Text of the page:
In 1968, Francine Gottfried became the literal center of attention in New York's financial district. Beginning in May, word spread that an especially busty woman worked as an IBM machine operator at Chemical Bank and took the same walking route to and from the subway each day. "Her name, her picture, her job location and route getting there was spread out for all to see," New York magazine reported in 1968. It was practically analog doxxing.
That September, thousands of men began lining her commute and executives leaned out of skyscraper windows hoping to catch a glimpse of Wall Street's Sweater Girl, as she was dubbed. The crowds became so disruptive, police eventually had to escort Gottfried safely from the train to the bank.
"These people in Wall Street have responsibility for millions of dollars and they act like they're out of their mind," Gottfried told New York, having described how her bust line had attracted unwanted public attention ever since middle school.
Street harassment has been an age-old issue for feminists of all waves. In our street harassment podcast, we talked about suffragists' campaign to "smash the masher," which is what old school dudes who catcalled and groped women were called. Back in those days, hat pins were a girl's best friend.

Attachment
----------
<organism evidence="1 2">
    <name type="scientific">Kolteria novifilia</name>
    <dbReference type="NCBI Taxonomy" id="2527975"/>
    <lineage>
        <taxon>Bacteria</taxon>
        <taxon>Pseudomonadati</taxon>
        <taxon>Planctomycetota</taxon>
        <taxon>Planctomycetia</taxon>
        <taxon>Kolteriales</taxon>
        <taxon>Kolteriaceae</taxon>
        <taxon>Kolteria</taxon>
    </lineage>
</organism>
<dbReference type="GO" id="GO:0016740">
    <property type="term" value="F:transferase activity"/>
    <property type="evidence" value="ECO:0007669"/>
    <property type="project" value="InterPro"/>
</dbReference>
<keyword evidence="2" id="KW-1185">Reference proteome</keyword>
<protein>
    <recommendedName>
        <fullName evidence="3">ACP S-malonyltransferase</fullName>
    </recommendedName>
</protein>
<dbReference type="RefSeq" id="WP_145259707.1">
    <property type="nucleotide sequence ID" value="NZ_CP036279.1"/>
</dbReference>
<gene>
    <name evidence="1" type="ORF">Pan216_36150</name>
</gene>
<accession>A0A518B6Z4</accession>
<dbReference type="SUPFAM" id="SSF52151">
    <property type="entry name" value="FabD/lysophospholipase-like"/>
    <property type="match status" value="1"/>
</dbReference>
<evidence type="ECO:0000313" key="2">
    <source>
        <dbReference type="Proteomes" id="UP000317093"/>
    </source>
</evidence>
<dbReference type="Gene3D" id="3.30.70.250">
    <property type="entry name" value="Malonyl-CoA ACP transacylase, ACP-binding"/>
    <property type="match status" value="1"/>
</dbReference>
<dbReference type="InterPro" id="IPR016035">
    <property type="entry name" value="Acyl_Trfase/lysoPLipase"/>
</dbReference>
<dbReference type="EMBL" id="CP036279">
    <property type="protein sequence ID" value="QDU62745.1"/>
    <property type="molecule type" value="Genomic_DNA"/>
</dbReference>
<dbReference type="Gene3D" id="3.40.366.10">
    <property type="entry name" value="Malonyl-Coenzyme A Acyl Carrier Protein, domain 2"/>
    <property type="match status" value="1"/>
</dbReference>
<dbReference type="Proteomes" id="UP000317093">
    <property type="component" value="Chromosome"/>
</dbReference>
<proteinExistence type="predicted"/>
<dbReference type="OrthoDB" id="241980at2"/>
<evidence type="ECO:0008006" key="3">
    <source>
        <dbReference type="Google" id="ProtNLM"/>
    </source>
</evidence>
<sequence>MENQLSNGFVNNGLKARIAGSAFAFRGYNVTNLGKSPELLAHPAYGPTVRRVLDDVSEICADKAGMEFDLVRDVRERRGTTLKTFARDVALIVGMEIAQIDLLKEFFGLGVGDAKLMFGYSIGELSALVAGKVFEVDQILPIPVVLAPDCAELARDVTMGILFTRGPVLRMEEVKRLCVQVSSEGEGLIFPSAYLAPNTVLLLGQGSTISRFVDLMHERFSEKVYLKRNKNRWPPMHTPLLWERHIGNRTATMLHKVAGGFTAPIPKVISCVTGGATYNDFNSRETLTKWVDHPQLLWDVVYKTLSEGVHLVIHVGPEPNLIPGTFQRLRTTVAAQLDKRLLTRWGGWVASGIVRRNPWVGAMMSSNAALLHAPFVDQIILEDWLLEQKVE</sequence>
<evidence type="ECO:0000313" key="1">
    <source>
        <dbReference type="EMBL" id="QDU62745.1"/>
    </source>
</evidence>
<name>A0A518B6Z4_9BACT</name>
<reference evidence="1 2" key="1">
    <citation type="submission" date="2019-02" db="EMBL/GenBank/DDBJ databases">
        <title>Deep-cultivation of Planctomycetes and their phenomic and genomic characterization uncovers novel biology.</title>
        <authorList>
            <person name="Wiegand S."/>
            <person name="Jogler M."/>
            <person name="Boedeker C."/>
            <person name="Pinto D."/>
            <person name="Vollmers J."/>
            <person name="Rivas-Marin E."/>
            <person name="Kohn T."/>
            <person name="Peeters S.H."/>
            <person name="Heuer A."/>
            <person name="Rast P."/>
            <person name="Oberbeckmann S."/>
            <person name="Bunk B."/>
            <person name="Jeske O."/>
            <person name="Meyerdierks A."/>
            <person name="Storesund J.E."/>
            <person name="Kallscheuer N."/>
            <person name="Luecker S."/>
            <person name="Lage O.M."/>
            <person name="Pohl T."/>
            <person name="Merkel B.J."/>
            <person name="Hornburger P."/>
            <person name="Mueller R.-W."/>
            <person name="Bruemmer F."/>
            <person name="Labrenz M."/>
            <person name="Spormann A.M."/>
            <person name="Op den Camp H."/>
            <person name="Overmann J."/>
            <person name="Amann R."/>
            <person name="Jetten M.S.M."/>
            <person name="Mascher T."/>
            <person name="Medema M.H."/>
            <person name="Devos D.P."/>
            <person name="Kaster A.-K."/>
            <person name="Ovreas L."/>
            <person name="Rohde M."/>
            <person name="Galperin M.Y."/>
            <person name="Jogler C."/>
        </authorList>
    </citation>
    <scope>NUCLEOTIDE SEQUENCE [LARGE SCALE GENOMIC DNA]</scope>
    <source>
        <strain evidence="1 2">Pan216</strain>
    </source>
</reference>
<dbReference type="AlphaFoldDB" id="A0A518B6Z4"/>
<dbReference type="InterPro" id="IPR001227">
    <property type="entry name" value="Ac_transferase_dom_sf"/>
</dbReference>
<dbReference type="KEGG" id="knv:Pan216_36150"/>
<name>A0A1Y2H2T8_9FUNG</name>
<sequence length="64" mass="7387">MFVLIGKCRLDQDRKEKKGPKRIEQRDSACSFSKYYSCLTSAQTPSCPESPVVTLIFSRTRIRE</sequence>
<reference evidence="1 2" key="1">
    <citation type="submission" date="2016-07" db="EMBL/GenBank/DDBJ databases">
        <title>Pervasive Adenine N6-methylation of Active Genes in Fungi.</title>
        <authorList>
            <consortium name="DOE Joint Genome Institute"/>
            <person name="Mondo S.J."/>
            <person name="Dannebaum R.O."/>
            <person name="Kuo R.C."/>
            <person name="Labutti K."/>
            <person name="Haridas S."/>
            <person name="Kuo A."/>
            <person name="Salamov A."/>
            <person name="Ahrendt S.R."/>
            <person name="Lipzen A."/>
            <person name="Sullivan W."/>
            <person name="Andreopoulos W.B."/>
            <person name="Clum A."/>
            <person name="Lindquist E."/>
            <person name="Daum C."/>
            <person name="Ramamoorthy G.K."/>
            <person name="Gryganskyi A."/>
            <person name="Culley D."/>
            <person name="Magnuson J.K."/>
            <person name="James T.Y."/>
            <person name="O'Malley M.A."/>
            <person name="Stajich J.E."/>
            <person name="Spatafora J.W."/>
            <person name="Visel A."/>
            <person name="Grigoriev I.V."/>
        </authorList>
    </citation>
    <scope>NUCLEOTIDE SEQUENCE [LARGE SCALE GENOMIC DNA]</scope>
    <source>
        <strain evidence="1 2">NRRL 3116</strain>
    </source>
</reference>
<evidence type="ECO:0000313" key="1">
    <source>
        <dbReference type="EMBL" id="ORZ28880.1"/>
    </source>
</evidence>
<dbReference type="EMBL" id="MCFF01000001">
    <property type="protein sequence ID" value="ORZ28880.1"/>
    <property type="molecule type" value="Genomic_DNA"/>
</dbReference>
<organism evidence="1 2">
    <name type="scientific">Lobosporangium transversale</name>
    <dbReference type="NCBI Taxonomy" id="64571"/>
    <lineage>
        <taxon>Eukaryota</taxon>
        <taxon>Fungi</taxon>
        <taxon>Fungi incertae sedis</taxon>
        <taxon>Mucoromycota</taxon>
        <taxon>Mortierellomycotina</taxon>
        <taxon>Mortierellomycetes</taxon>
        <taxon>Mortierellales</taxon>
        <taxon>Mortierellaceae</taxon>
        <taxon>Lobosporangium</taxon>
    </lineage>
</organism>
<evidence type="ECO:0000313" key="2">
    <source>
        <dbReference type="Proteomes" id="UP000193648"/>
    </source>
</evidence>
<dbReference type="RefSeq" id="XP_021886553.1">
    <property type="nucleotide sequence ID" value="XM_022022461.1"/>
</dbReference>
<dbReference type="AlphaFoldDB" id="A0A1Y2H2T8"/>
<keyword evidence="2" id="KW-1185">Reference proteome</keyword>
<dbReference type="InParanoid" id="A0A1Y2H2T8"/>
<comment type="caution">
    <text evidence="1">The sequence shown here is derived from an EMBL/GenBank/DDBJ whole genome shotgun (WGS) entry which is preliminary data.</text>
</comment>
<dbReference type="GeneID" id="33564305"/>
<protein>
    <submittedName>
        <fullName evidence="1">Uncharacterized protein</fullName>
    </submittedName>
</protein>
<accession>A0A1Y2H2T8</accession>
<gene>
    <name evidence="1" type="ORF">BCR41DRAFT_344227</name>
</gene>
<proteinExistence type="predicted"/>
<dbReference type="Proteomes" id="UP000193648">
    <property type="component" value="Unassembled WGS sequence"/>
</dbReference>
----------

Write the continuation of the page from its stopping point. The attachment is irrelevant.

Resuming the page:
Sixty years later as Women's Liberation was going full throttle, the anti-catcall tactic was less eye gouging and more man heckling. As journalist Susan Brownmiller recounts in her memoir, women would hang out on street corners for "ogle-ins," like sit-ins but with wolf whistles. In 1970, with the Gottfried spectacle in mind, leading lesbian feminist Karla Jay decided to organize a Wall Street Ogle-In.
With a news camera following along, the feminist demonstrators yelled at the men on the Wall Street sidewalks:
"Keep your best leg forward, sweetie!"
"How about glasses? I like 'em with glasses!"
"Oh, it's a hippie on Wall Street! I'm so turned on."
The news reporter asks what at the catcalling is about.
We're trying to point out what it feels like to be whistled at an put down constantly, sexually every time we walk down the street," a brunette tells her as a turtleneck-wearing dude cheers mockingly behind.
"And we're supposed to think it's a compliment," a blonde woman next to her chimes in.
"Is sex out?" the reporter asks the women after the camera quickly pans to cluster to bemused men.
"Unless men change it's going to be very soon," the blonde promises.
As for Gottfried, her 15 minutes of fame appear over by the time the Wall Street Ogle-In took place. In its 1969 retrospective, LIFE cites her among the previous year's "Winners and Losers" and opines about her brief stardom, "She might have wished for less."